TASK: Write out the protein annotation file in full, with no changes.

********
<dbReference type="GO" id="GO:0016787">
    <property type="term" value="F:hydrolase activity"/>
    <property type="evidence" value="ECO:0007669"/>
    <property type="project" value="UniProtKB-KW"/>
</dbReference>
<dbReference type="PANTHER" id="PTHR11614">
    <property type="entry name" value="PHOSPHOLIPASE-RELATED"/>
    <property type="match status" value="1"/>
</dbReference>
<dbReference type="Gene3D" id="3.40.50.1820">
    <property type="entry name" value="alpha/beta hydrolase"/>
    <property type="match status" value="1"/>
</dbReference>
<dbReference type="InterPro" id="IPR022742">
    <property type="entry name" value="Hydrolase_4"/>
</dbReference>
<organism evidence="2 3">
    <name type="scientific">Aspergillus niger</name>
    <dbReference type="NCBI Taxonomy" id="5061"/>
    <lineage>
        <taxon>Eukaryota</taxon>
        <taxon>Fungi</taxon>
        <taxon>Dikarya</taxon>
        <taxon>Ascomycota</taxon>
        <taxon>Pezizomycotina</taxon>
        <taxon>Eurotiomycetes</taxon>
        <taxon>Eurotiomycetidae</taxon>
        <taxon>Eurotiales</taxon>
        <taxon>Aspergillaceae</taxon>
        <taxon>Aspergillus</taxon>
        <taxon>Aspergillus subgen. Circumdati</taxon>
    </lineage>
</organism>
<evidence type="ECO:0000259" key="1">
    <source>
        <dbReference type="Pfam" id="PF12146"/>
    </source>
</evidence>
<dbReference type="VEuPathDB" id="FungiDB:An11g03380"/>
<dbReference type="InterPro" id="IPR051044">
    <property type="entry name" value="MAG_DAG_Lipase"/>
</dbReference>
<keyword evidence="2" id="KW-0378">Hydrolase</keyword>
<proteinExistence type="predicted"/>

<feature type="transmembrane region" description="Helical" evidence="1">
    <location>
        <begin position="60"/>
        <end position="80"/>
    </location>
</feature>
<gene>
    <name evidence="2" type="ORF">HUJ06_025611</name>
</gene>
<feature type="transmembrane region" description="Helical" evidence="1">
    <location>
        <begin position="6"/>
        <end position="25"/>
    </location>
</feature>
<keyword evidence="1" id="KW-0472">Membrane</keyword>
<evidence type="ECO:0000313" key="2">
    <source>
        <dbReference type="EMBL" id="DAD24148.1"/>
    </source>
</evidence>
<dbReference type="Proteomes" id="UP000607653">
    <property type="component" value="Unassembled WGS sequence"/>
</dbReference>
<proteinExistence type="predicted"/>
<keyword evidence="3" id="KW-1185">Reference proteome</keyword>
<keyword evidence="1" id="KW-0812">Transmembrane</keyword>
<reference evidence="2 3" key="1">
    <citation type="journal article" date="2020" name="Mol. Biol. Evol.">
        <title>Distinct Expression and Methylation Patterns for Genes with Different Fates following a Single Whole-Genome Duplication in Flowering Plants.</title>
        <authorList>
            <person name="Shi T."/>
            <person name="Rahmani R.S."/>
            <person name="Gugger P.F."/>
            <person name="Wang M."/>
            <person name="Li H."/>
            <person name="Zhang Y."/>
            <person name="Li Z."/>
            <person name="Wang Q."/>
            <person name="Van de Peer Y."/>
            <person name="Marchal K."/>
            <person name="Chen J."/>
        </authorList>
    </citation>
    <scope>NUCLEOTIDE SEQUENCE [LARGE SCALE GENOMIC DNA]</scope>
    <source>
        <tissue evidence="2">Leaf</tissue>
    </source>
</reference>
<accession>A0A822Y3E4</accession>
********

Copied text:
<dbReference type="GO" id="GO:0016787">
    <property type="term" value="F:hydrolase activity"/>
    <property type="evidence" value="ECO:0007669"/>
    <property type="project" value="UniProtKB-KW"/>
</dbReference>
<dbReference type="PANTHER" id="PTHR11614">
    <property type="entry name" value="PHOSPHOLIPASE-RELATED"/>
    <property type="match status" value="1"/>
</dbReference>
<dbReference type="Gene3D" id="3.40.50.1820">
    <property type="entry name" value="alpha/beta hydrolase"/>
    <property type="match status" value="1"/>
</dbReference>
<dbReference type="InterPro" id="IPR022742">
    <property type="entry name" value="Hydrolase_4"/>
</dbReference>
<organism evidence="2 3">
    <name type="scientific">Aspergillus niger</name>
    <dbReference type="NCBI Taxonomy" id="5061"/>
    <lineage>
        <taxon>Eukaryota</taxon>
        <taxon>Fungi</taxon>
        <taxon>Dikarya</taxon>
        <taxon>Ascomycota</taxon>
        <taxon>Pezizomycotina</taxon>
        <taxon>Eurotiomycetes</taxon>
        <taxon>Eurotiomycetidae</taxon>
        <taxon>Eurotiales</taxon>
        <taxon>Aspergillaceae</taxon>
        <taxon>Aspergillus</taxon>
        <taxon>Aspergillus subgen. Circumdati</taxon>
    </lineage>
</organism>
<evidence type="ECO:0000259" key="1">
    <source>
        <dbReference type="Pfam" id="PF12146"/>
    </source>
</evidence>
<dbReference type="VEuPathDB" id="FungiDB:An11g03380"/>
<dbReference type="InterPro" id="IPR051044">
    <property type="entry name" value="MAG_DAG_Lipase"/>
</dbReference>
<keyword evidence="2" id="KW-0378">Hydrolase</keyword>
<proteinExistence type="predicted"/>

<feature type="transmembrane region" description="Helical" evidence="1">
    <location>
        <begin position="60"/>
        <end position="80"/>
    </location>
</feature>
<gene>
    <name evidence="2" type="ORF">HUJ06_025611</name>
</gene>
<feature type="transmembrane region" description="Helical" evidence="1">
    <location>
        <begin position="6"/>
        <end position="25"/>
    </location>
</feature>
<keyword evidence="1" id="KW-0472">Membrane</keyword>
<evidence type="ECO:0000313" key="2">
    <source>
        <dbReference type="EMBL" id="DAD24148.1"/>
    </source>
</evidence>
<dbReference type="Proteomes" id="UP000607653">
    <property type="component" value="Unassembled WGS sequence"/>
</dbReference>
<proteinExistence type="predicted"/>
<keyword evidence="3" id="KW-1185">Reference proteome</keyword>
<keyword evidence="1" id="KW-0812">Transmembrane</keyword>
<reference evidence="2 3" key="1">
    <citation type="journal article" date="2020" name="Mol. Biol. Evol.">
        <title>Distinct Expression and Methylation Patterns for Genes with Different Fates following a Single Whole-Genome Duplication in Flowering Plants.</title>
        <authorList>
            <person name="Shi T."/>
            <person name="Rahmani R.S."/>
            <person name="Gugger P.F."/>
            <person name="Wang M."/>
            <person name="Li H."/>
            <person name="Zhang Y."/>
            <person name="Li Z."/>
            <person name="Wang Q."/>
            <person name="Van de Peer Y."/>
            <person name="Marchal K."/>
            <person name="Chen J."/>
        </authorList>
    </citation>
    <scope>NUCLEOTIDE SEQUENCE [LARGE SCALE GENOMIC DNA]</scope>
    <source>
        <tissue evidence="2">Leaf</tissue>
    </source>
</reference>
<accession>A0A822Y3E4</accession>